To summarize Neal's race performance, he ran 3:22:05 (7:42.4 pace) with half marathon splits of 1:41:01 (7:42.3 pace) and
1:41:04 (7:42.5 pace). He reached 20 miles in 2:34:18 (7:42.9 pace) and ran the last 6.22 miles in 47:47 (7:31.4 pace). Thus,
not only did he not slow down in the last 10k, but he was even able to increase the pace slightly near the end. And he obviously
finished on an empty tank or his last mile or two would have been even faster. Essentially, he ran a "perfect", evenly paced
race. Now, what would he have done if he had Gallowalked instead?
Galloway's recommendations are not always "consistent".....walk breaks for 18 miles vs. 20 miles; the length of the walk
breaks; stop the walk breaks after 18-20 miles if you want to, don't if you don't want to; etc. I think those variations simply
recognize that no running guidelines are scientifically precise and no two runners are exactly alike. So, Galloway
uses ranges for his criteria. For purposes of this analysis I will use the general guidelines and results that he enumerated
to me when we talked.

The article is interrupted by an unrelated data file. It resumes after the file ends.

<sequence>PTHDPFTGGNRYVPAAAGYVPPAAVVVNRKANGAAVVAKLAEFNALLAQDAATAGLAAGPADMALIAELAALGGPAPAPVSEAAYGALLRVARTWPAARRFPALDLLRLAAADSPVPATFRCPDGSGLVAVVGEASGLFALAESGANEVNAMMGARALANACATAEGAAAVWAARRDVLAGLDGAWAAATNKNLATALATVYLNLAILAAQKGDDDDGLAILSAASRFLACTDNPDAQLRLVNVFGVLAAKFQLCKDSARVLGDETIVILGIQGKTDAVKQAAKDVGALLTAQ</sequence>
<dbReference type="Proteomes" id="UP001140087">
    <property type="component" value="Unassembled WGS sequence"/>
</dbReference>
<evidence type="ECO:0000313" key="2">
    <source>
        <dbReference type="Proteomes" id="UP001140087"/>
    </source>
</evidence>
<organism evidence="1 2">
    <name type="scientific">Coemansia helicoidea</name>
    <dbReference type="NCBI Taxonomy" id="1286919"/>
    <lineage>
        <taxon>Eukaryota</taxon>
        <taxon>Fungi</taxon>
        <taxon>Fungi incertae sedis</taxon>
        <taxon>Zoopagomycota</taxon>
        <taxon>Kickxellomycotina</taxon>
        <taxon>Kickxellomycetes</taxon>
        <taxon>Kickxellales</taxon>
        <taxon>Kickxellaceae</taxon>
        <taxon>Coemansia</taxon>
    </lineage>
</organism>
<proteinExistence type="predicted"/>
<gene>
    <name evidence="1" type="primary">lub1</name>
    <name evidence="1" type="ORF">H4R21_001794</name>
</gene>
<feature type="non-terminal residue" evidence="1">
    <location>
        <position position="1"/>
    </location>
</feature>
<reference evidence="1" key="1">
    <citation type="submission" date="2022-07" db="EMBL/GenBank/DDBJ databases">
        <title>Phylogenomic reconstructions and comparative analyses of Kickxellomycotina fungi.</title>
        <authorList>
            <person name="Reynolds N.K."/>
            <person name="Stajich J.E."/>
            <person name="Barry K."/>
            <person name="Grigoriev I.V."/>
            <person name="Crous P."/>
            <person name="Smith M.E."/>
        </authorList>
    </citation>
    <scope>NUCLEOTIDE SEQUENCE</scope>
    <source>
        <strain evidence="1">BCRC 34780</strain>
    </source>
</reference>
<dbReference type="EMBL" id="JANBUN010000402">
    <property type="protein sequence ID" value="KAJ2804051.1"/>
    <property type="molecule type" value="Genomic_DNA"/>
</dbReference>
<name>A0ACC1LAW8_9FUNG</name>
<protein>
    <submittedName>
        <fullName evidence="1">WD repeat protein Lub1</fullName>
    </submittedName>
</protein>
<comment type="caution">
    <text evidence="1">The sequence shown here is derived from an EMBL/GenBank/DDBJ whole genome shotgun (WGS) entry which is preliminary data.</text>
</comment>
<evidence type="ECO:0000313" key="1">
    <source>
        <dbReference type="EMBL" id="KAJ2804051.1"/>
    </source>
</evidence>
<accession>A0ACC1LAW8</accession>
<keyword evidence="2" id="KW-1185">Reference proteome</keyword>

Galloway said his data base shows that the average improvement using walk breaks is 13
minutes for 4-hour marathoners and 7 minutes for 3-hour marathoners. Since Neal had determined that he was prepared for a
3:22 marathon....which is precisely what he actually did run....then we can calculate that, according to Galloway's
criteria, Gallowalking might yield an improvement of about 9 minutes for him.
Galloway also said that a 4-hour marathoner's walk breaks should be one minute every mile
and a 3-hour marathoner's breaks should be 30 seconds every mile for the first 20 miles. Interpolating from this criteria
would have established 40-second walk breaks for Neal.
If we assume that his walk breaks would have been at a brisk pace of about 15 minutes/mile, then he would have covered